2.12-2 Subsequent Offenders
Revised to June 12, 2009 (modified May 20, 2011)
In the second part of the information, the defendant has been charged as a (second / third / subsequent) offender of the crime of <insert crime>. A person is guilty of being a (second / third / subsequent) offender of the crime of <insert crime> when that person stands convicted of <insert crime>, and has been, prior to the commission of that offense, convicted of that same crime on (a prior occasion / two or more separate prior occasions).
For you to find the defendant guilty of this charge, the state must prove the following elements beyond a reasonable doubt:
Element 1 - Current conviction
The first element is that the defendant has been convicted of <insert crime> in this case. The verdict you just rendered, finding the defendant guilty of <insert crime>, satisfies this element.
Element 2 - Prior conviction
The second element is that prior to <insert date the current crime was committed>, the defendant was convicted of <insert crime and number of convictions if applicable>. To be "convicted" of a crime means that a finding of guilty has been entered against a defendant in a criminal or motor vehicle case.
In summary, the state must prove beyond a reasonable doubt that the defendant has been convicted of <insert crime>, and that (he/she) had previously been convicted of <insert crime>.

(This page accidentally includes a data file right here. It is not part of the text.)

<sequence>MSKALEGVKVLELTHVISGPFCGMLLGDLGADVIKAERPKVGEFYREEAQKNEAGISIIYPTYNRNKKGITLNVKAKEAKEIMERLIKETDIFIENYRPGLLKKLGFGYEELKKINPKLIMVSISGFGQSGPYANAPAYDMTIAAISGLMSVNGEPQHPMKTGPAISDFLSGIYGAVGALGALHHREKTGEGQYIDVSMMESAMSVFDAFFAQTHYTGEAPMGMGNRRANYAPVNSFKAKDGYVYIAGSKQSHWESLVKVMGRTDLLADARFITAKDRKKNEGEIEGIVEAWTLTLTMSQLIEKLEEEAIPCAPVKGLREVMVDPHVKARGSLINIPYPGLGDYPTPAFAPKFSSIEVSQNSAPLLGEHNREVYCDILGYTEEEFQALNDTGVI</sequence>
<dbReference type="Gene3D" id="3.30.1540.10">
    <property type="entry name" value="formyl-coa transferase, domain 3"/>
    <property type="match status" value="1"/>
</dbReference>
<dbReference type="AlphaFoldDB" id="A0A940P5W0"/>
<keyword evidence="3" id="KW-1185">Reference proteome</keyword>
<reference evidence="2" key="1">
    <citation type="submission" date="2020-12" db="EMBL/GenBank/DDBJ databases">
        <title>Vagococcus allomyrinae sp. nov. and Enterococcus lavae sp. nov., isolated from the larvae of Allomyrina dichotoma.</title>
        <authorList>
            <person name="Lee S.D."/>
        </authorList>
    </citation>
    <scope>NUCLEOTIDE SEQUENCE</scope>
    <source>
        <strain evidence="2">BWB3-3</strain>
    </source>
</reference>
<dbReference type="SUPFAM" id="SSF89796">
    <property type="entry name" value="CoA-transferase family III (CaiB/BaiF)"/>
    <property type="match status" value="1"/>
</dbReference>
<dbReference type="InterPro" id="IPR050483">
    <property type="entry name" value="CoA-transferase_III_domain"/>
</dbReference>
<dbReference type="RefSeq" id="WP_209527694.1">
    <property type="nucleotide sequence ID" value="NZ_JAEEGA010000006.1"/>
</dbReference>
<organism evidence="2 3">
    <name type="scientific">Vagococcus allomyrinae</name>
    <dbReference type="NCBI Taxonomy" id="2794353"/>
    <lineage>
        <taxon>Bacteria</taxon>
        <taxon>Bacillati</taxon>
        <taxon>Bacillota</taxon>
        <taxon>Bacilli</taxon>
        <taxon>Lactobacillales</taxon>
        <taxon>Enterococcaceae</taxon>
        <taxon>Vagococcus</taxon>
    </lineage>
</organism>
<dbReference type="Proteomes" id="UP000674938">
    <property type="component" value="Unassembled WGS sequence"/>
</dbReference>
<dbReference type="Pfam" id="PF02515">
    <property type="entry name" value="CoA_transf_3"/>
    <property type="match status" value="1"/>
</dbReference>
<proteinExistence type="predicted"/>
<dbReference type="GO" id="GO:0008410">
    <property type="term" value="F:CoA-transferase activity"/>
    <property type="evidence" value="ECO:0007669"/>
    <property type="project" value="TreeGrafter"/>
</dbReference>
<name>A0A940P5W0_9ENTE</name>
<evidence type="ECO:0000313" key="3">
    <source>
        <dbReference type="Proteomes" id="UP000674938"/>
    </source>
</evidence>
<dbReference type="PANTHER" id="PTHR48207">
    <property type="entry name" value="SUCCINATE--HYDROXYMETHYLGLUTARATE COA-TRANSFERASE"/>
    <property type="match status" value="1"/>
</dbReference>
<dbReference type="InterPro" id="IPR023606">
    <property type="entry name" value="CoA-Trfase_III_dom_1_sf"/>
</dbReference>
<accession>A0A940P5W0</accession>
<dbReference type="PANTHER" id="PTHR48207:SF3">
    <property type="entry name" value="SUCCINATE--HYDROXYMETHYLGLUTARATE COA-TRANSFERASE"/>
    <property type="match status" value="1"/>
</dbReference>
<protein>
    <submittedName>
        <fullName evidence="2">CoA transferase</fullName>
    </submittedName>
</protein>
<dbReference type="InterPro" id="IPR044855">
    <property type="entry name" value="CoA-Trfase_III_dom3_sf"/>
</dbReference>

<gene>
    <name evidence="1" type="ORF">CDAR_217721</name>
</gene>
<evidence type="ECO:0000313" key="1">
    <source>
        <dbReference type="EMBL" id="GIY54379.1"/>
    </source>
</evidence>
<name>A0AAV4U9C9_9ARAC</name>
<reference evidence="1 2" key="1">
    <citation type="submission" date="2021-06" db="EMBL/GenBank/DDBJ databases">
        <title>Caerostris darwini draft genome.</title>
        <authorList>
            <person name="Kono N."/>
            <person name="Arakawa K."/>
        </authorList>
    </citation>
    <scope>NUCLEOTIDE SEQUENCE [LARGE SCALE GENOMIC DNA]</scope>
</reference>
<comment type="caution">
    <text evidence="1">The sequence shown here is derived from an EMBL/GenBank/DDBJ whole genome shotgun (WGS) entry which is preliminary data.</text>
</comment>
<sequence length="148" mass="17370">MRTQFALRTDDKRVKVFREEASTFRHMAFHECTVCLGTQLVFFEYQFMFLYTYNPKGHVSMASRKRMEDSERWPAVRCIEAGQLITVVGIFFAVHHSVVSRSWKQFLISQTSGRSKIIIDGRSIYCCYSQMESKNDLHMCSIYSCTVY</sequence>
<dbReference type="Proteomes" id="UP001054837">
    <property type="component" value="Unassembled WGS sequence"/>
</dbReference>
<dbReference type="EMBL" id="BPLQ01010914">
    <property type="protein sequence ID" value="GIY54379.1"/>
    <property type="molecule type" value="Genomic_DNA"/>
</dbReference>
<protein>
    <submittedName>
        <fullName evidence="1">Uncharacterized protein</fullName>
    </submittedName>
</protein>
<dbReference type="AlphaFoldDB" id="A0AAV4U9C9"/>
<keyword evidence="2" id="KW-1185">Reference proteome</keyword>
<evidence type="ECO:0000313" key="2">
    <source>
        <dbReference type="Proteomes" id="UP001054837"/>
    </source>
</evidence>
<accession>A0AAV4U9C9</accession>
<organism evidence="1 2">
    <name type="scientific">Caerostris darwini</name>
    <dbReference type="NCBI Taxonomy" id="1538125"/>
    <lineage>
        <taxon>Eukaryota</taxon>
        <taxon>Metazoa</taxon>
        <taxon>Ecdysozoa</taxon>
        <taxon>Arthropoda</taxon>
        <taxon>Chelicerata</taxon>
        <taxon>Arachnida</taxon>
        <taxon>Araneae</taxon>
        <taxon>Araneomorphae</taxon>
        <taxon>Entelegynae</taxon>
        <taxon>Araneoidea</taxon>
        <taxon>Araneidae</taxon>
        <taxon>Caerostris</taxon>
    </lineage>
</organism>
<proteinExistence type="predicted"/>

You will now return to the deliberation room to consider this question. I am sending in with you a form on which to record your answer. Your decision must be unanimous. Your foreperson should check the appropriate answer and sign and date the form. Refer back to and use the instructions I previously gave you on burden of proof, presumption of innocence, and reasonable doubt.
Many offenses have sentence enhancers based on prior convictions for the same offense. These are noted in the commentaries to those offenses. When the state seeks an enhanced penalty due to a prior conviction, the offense must be charged in a two-part information. Practice Book § 36-14. See the Introduction to Part B Informations.
It is recommended that the factual question of the defendant’s status as a subsequent offender be submitted to the jury by way of an interrogatory after it has rendered its verdict on Part A of the information. Below is an example of the text of the interrogatory.
that in Driving Under the Influence, § 14-227a, and Driving Under the Influence,
Under 21 Years Old, § 14-227g, the statute distinguishes between a second and a
third offense. If the state offers evidence of two prior convictions, the jury
is free to find only one of them proved. This interrogatory should be adapted
to allow the jury to find the defendant either a second or third offender.